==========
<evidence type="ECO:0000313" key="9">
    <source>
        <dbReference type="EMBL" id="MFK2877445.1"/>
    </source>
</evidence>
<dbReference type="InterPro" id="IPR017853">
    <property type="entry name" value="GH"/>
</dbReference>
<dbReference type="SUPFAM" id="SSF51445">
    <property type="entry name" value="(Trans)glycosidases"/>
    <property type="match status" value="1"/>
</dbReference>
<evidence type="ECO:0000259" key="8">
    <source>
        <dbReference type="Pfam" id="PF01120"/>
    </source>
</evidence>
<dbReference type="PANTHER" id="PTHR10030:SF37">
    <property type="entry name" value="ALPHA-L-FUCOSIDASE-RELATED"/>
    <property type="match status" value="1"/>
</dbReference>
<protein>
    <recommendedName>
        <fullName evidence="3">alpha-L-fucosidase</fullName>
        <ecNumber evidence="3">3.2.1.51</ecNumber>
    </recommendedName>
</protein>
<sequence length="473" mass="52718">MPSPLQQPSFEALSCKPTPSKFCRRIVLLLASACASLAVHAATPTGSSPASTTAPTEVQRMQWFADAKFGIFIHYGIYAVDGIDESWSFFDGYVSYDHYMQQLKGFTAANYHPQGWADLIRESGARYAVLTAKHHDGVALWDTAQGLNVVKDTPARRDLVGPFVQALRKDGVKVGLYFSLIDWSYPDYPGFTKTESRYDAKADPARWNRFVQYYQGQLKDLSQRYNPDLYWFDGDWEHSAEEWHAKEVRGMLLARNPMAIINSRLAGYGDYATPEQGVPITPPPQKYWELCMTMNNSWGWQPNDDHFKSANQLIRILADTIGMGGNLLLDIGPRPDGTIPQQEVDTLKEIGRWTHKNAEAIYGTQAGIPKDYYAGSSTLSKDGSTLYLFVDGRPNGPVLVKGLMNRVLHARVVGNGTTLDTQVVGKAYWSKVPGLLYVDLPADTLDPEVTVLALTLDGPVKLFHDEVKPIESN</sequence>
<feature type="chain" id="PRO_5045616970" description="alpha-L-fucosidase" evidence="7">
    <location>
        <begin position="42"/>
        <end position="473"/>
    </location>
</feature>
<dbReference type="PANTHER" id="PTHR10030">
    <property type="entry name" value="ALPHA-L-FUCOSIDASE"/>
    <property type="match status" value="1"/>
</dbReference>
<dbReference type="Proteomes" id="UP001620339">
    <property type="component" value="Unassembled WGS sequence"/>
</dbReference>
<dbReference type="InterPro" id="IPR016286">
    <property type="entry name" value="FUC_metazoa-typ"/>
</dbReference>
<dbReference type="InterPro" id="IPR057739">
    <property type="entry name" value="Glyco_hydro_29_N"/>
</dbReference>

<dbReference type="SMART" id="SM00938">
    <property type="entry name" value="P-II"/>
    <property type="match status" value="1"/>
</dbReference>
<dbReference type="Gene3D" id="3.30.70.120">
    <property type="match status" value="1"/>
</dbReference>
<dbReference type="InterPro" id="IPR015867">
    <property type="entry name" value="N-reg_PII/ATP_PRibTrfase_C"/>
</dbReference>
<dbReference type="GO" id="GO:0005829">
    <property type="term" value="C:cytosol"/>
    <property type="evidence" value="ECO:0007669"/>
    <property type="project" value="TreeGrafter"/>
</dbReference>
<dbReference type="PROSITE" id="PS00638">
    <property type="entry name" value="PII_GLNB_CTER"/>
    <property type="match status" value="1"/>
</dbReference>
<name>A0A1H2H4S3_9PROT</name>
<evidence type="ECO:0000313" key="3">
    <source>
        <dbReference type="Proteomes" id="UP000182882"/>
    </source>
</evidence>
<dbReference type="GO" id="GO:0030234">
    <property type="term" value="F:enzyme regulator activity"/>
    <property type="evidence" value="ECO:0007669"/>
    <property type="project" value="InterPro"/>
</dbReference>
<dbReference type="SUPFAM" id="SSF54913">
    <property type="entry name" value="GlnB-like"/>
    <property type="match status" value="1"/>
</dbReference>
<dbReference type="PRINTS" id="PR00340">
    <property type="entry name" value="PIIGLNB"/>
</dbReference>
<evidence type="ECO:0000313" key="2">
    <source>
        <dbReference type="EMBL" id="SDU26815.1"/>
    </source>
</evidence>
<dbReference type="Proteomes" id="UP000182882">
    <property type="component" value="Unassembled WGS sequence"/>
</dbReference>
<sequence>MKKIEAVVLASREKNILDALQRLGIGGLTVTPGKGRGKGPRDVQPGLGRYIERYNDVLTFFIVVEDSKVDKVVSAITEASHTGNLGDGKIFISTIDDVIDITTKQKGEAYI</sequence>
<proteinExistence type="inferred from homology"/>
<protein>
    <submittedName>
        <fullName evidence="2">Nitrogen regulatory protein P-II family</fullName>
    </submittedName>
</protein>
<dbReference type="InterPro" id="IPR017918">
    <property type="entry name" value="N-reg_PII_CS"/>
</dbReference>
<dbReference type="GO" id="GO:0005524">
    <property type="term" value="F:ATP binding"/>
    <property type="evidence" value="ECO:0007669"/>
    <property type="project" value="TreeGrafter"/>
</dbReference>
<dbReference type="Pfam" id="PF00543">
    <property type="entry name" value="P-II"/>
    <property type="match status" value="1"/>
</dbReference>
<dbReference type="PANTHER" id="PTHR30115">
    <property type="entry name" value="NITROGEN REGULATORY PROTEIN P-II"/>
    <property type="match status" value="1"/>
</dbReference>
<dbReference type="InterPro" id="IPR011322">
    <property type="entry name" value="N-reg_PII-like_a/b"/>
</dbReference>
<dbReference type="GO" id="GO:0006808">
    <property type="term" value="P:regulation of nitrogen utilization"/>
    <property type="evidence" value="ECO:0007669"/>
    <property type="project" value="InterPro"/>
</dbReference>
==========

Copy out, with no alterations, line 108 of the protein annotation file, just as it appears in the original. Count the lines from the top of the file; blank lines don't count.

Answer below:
<dbReference type="Pfam" id="PF00543">